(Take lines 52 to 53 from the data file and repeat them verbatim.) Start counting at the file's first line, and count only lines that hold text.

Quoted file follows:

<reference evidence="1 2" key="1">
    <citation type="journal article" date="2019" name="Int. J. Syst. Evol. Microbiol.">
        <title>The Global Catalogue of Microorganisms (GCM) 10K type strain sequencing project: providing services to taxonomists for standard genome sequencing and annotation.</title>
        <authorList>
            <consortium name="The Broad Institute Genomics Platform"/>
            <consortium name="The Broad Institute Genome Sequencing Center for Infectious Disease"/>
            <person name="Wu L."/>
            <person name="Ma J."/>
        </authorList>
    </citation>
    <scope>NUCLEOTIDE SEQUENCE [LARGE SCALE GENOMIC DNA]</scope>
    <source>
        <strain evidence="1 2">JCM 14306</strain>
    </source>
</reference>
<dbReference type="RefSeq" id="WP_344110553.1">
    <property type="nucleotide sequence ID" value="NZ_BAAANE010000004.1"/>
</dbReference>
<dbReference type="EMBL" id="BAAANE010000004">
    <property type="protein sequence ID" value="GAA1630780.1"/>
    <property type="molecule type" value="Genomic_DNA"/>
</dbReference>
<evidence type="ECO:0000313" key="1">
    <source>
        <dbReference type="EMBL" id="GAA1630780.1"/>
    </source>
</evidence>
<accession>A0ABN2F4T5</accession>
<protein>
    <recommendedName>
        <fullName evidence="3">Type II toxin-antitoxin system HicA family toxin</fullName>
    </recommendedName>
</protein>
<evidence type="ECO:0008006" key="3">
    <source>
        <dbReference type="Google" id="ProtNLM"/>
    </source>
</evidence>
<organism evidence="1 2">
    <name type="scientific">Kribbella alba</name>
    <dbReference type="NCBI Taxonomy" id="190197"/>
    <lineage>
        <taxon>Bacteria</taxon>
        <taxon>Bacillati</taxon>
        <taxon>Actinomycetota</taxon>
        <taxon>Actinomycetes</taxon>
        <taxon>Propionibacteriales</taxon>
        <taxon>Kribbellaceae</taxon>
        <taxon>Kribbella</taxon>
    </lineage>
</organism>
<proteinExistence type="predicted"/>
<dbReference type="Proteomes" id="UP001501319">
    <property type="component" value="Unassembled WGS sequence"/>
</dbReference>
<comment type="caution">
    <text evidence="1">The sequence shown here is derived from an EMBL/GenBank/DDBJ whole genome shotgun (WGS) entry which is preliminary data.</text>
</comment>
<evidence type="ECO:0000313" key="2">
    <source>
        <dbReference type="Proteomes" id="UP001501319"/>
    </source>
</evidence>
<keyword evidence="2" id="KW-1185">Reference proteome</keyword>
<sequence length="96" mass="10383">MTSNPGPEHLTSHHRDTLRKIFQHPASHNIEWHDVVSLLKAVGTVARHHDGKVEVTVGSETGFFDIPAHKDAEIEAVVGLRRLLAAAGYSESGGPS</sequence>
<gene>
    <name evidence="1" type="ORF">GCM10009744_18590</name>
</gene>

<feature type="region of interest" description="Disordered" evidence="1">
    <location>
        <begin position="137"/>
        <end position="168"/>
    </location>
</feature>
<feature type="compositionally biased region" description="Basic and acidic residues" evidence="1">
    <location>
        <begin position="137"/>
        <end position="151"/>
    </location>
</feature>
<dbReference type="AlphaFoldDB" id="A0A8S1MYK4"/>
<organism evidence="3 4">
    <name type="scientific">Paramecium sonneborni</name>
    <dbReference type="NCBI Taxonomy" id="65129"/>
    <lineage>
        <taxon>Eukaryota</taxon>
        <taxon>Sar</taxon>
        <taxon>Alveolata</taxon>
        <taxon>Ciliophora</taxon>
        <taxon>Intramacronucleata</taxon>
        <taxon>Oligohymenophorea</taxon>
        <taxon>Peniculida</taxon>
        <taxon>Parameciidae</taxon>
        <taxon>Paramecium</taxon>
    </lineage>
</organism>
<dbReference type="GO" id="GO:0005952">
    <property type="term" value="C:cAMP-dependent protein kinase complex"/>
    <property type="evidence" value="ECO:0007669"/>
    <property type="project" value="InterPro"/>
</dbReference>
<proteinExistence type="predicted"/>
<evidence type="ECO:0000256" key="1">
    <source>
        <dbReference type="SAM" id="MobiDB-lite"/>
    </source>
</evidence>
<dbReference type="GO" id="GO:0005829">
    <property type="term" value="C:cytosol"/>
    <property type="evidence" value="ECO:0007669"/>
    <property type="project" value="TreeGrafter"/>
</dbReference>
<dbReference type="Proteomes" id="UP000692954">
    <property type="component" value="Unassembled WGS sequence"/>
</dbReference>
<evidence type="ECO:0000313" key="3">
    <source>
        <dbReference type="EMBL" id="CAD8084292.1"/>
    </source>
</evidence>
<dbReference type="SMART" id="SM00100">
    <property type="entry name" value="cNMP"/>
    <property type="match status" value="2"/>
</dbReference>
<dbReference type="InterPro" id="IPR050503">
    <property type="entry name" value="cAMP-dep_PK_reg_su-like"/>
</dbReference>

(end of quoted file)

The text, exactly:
<proteinExistence type="predicted"/>
<dbReference type="Proteomes" id="UP001501319">